Alexander was now about to cross the mountains into India,
and since he saw that his army was by this time cumbered with much booty and hard to move, at break of day, after the baggage-waggons had been loaded, he burned first those which belonged to himself and his companions, and then gave orders to set fire to those of the Macedonians. And the planning of the thing turned out to be a larger and more formidable matter than its execution.
For it gave annoyance to a few only of the soldiers, while the most of them, with rapturous shouts and war-cries, shared their necessaries with those who were in need of them, and what was superfluous they burned and destroyed with their own hands, thus filling Alexander with zeal and eagerness. Besides, he was already greatly feared, and inexorable in the chastisement of a transgressor. For instance, when a certain Menander, one of his companions, who had been put in command of a garrison, refused to remain there, he put him to death; and Orsodates, a Barbarian who had revolted from him, he shot down with his own hand.
When a sheep yeaned a lamb which had upon its head what looked like a tiara in form and colour, with testicles on either side of it, Alexander was filled with loathing at the portent, and had himself purified by the Babylonians, whom he was accustomed to take along with him for such purposes; and in conversation with his friends he said that he was not disturbed for his own sake, but for theirs, fearing lest after his death Heaven might devolve his power upon an ignoble and impotent man. However, a better portent occurred and put an end to his dejection.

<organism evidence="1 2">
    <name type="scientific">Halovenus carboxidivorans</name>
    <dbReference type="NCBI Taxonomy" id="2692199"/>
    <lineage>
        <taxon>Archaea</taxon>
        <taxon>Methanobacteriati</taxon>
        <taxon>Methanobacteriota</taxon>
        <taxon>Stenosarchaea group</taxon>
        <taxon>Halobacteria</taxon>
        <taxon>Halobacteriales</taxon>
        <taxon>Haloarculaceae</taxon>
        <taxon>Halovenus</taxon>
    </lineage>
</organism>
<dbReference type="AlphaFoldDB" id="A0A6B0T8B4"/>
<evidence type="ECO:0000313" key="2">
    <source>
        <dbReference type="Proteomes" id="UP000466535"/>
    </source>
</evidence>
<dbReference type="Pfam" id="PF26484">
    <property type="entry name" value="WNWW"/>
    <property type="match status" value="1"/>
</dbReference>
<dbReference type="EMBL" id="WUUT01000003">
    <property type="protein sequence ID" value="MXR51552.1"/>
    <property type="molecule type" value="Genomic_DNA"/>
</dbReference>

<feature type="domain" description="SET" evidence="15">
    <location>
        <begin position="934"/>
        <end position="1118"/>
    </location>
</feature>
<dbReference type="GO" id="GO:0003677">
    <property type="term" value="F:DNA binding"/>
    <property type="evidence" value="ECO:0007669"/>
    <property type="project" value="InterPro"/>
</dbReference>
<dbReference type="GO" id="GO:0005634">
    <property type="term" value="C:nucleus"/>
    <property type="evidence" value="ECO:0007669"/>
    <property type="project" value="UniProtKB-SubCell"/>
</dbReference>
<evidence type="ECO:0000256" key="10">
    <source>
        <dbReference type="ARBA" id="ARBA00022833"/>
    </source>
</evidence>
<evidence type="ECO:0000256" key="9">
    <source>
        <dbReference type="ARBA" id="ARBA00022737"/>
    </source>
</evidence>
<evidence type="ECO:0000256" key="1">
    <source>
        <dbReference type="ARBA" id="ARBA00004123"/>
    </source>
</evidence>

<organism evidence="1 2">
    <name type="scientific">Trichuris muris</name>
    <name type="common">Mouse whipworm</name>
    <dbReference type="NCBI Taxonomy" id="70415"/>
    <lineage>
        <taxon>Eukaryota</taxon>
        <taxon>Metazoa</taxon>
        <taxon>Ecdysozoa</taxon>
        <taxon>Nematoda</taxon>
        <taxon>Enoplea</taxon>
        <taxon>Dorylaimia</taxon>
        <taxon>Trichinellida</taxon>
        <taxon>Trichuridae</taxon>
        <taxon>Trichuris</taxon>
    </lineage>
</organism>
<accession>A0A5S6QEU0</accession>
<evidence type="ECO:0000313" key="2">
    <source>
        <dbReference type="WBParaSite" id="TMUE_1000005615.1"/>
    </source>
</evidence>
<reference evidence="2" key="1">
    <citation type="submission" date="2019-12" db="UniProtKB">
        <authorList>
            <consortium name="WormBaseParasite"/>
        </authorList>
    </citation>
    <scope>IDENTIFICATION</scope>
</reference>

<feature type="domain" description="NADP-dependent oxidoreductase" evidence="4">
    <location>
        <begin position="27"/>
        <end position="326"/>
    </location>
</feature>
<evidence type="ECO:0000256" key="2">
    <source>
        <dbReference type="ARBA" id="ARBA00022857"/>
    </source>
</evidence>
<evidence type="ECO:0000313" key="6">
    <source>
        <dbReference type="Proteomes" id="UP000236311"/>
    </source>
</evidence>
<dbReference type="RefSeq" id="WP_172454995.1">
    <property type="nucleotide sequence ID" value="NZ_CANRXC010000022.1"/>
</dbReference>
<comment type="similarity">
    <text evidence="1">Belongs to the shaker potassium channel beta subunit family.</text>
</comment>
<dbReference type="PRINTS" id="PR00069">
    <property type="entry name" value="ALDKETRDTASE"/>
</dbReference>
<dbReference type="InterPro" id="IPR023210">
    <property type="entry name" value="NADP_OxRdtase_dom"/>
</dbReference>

The Macedonian, namely, who was set over those in charge of the royal equipage, Proxenus by name, as he was digging a place for the king's tent along the river Oxus, uncovered a spring of liquid which was oily and fatty; but when the top of it was drawn off, there flowed at once a pure and clear oil, which appeared to differ from olive oil neither in odour nor in flavour, and in smoothness and lustre was altogether the same, and that too though the country produced no olive trees.
It is said, indeed, that the Oxus itself also has a very soft water, which gives sleekness to the skin of those who bathe in it. However, that Alexander was marvellously pleased is clear from what he writes to Antipater, where he speaks of this as one of the greatest omens vouchsafed to him from Heaven. The seers, however, held that the omen foreshadowed an expedition which would be glorious, but difficult and toilsome; for oil, they said, was given to men by Heaven as an aid to toil.